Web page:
Written by Melanie A. Madsen Thatcher
“Be consistent, eat well, and keep moving forward.” -Darcy Piceu
UltrAspire Elite Immortal Athlete, Darcy Picau has earned a place of one of the world’s great athletes.
Darcy holds the OVERALL (male and female) record for the “Rocky Mountain Slam”, which includes the combined times of four of the toughest races in the world—the Bighorn 100, the Hardrock 100, the Leadville 100, and the Bear 100!
A typical athlete would accord themselves fortunate to complete even 1 of these courses—let alone 4 in a single year with combined record times that out perform other runners in history!
The ancient Greeks, who immortalized great athletes, pioneered the marathon distance, and greatly admired female warriors, would certainly have carved Darcy’s likeness in stone, and deified her as a goddess incarnate. Darcy shows the world what women can—and do—accomplish, especially in an Ultra World where top athletes believe that a hundred miles is “not that far.”
Darcy is a 3-time champion of the Hardrock 100, a 100-mile race that threads up and through the Colorado San Juan mountains and demands over 33,ooo feet of vertical climbing—more elevation gain than climbing Mount Everest—to complete!
She owns the formidable accomplishment of placing first in three hundred milers in a single summer: the Bighorn 100, the Bear 100, and the Hardrock 100!
Thrice she has taken the Wasatch Front 100 Championship title. She holds course records for the Bighorn 100 in Wyoming & the Bear 100 in Utah and has crossed the finish line in the top 3 of nearly 70 Ultra races.
This year on the mighty Tushar Mountain range Darcy took the fanfare and the record and noted that the race was very similar to Hardrock–a race she has dominated over the years many times.
She has also done well on the World stage finishing third place female at the Ultra Trail du Mont Blanc in Europe.
Other accomplishments include a Grand Canyon Rim 2 Rim 2 Rim record and an FKT Mt. Rainier/Wonderland Trail, of 22:22.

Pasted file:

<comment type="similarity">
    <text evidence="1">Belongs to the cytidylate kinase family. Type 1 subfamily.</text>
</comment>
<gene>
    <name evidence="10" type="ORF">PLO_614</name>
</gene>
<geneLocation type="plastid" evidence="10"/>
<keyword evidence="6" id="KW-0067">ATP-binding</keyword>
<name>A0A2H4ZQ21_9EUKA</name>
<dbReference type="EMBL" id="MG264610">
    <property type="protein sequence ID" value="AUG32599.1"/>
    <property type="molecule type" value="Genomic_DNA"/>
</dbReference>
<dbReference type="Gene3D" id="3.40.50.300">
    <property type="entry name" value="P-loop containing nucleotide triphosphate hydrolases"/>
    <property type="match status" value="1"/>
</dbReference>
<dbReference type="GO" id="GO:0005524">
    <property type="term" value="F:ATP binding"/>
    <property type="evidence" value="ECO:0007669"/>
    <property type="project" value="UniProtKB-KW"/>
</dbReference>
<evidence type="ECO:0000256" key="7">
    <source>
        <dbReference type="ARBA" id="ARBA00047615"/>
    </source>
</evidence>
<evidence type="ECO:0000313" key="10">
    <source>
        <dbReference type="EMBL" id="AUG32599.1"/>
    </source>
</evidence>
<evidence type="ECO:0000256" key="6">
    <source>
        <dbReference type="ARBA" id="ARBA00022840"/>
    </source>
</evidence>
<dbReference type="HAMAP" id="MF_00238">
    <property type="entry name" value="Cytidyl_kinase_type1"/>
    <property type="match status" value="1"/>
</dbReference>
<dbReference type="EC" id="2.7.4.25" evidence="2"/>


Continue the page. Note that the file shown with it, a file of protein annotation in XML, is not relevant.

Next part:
Darcy’s accomplishments are those one might expect only from a full time pro athlete—who has little time left for other accomplishments, or “real” life. Not so with Darcy. She is a mother, a professional therapist, coach and a professional ultra runner living a full life in Boulder, CO where she is active in the community.
Her daughter is a huge part of her life and the two are famous for their finish line hugs.
Leading the way and trail blazing for generations of future athletes, Darcy inspires and exemplifies chasing—and capturing dreams. She has now been running for more than 15 years, has raced ultras for most of this time, and is known to consistently run her own race.
Her peaceful warrior way began when she traveled solo around the world visiting 3rd world countries and far away places. When she runs, Darcy seems to be in her own world, running her own race, being smart about the elements and conditions she faces, adapting to any situation with skill, humor and aplomb and above all, having fun doing it!
On October 7, 2016, a field of skilled ultra-runners including the human butterfly “Darcy”, braved on through the storms and ultimately she finished first overall! The race was the challenging Bigfoot 120-mile course situated on beautiful and remote single-track trails in the State of Washington, weaving through green and lush forests in the cascades and eventually skirting the base of the imposing and, for now, serene Mt St Helens, and Mt. Adams.
“Probably the most challenging part of the course was the intense rain that lasted for the majority of the race. The second night, my pacer and I found our selves in a boulder field around mile 115 in sideways rain, fog, and cold wind. We struggled to find the markers and ended up in survival mode to some extent. After quite some time, we made our way through the boulder field and back down into the forest where there was more protection from the elements.” –Darcy Piceu
Darcy approached the race concerned her knees were not going to allow her to finish the course. She had recently run—and won—the Wasatch 100 and her knees had been hurting her ever since.
Starting the race, her number one goal was just to finish. A second goal was to do well—but she had no idea how her body would perform. She would have to adapt from moment to moment based on her body awareness and her own reality.
“I went out in the lead early on and maintained that lead the entire race. I really never felt as though I was pushing myself too hard. I knew I had to just be consistent, eat well, and keep moving forward. That’s basically what I did. Unlike most races I run, altitude was not a factor. Thus, my stomach held up very well. I was able to eat a lot throughout the race which seemed to be the secret to winning this time.” –Darcy Piceu
Knowing herself, understanding the internal and external situations, running her own race, adapting and moving forward, is where she finds the secret to her success in each race and in life.
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